As a result, the effect of overheads on the transfer rate when reading mass data are marked in comparison to when data is read directly from an SD card. Particularly in the case where multiple memory cards are arrayed and data reading is performed in parallel, the data length read from each memory card in response to a single ATA command is further reduced as the number of arrayed memory cards increases, exacerbating the effect of overheads on the transfer rate.

An object of the present invention is to provide a memory card controller, a memory card drive device and a computer program that are able, in the case where a host device uses commands with a short readable data length to instruct the reading of mass data, to suppress the effect of overheads on the read transfer rate while at the same time synchronizing the host device and one or more memory cards.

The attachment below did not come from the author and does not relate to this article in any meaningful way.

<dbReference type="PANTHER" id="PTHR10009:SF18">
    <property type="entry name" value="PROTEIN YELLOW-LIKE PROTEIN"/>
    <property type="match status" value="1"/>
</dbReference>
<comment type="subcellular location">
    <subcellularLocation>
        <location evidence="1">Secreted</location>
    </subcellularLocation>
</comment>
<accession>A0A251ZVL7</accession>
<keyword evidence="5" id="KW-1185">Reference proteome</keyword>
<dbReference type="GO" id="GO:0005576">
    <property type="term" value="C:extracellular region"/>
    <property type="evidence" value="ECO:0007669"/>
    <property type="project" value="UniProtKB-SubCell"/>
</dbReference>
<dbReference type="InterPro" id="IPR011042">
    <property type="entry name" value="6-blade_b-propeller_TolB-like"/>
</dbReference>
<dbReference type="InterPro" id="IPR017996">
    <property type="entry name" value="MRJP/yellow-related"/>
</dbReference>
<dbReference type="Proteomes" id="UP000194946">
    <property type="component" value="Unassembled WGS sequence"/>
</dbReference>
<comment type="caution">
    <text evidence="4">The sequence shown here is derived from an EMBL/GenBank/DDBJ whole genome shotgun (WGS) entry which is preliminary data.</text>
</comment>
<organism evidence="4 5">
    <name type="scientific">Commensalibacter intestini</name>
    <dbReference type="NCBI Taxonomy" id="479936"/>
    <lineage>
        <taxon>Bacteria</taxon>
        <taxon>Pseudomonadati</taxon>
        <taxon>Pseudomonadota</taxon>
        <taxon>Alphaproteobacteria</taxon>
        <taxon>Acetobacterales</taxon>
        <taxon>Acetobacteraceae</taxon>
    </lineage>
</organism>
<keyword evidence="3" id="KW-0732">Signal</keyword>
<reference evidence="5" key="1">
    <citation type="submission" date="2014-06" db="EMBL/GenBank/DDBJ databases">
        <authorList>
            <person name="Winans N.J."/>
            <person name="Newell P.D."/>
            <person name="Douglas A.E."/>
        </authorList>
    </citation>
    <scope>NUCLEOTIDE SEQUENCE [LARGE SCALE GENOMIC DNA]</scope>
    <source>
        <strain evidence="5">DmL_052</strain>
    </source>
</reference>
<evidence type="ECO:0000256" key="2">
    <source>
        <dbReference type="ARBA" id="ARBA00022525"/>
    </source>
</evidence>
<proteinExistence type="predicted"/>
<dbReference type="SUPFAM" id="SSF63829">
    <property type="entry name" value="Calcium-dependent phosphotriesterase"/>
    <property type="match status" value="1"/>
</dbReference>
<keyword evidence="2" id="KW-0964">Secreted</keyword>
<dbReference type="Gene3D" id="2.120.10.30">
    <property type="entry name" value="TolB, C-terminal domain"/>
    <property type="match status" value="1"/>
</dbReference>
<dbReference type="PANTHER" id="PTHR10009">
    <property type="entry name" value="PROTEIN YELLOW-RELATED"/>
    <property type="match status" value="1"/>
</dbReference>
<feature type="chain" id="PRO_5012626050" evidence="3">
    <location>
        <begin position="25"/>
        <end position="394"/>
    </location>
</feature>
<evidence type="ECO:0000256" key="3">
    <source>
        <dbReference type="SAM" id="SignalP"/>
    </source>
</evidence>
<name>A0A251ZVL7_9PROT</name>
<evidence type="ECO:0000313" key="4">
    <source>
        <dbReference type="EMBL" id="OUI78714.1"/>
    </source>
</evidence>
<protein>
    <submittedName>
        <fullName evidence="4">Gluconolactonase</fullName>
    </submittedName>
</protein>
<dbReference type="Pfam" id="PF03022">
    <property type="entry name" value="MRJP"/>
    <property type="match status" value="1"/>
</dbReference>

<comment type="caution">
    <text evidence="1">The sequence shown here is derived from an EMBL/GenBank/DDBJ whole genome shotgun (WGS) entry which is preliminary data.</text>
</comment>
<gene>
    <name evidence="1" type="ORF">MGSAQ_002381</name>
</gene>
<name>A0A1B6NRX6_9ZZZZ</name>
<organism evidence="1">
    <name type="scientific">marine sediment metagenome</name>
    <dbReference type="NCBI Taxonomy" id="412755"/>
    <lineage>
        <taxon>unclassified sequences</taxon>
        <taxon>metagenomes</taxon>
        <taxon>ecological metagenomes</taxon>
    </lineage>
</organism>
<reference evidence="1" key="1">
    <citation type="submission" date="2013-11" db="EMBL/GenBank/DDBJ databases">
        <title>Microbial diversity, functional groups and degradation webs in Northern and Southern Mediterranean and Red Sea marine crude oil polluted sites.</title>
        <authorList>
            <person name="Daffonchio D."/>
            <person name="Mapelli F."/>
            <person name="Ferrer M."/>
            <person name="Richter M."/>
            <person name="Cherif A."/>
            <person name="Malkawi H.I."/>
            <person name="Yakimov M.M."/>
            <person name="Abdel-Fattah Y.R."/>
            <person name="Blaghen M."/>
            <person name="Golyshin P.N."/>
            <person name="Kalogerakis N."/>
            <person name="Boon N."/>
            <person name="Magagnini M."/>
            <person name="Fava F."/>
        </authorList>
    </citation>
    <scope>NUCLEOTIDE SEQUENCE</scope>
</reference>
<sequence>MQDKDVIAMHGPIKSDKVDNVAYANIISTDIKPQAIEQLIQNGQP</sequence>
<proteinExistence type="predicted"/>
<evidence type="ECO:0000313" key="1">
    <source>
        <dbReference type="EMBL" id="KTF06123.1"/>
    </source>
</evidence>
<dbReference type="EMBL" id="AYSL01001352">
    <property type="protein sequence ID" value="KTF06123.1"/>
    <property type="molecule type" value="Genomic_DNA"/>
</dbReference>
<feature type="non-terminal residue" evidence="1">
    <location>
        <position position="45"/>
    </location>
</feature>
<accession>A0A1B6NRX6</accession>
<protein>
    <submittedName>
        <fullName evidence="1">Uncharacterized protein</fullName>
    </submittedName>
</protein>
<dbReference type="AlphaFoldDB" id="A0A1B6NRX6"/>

SUMMARY OF THE INVENTION

To achieve the above object, a memory card controller pertaining to the present invention controls data transfer between a host device that requests data transfer by issuing a command specifying a data amount and a memory card that executes a transfer operation from receipt of a transfer start instruction until receipt of a transfer end instruction. The memory card controller includes a receiving unit operable to sequentially receive commands from the host device; a suspending unit operable to have the memory card suspend the transfer operation when a data amount transferred as a result of the transfer operation reaches a data amount specified by an nth command that requests the data transfer; and a resuming unit operable to have the memory card resume the suspended transfer operation if a command received subsequent to the nth command when the transfer operation is in a suspended state requests data transfer with respect to an address consecutive to an end address of the data transfer requested by the nth command.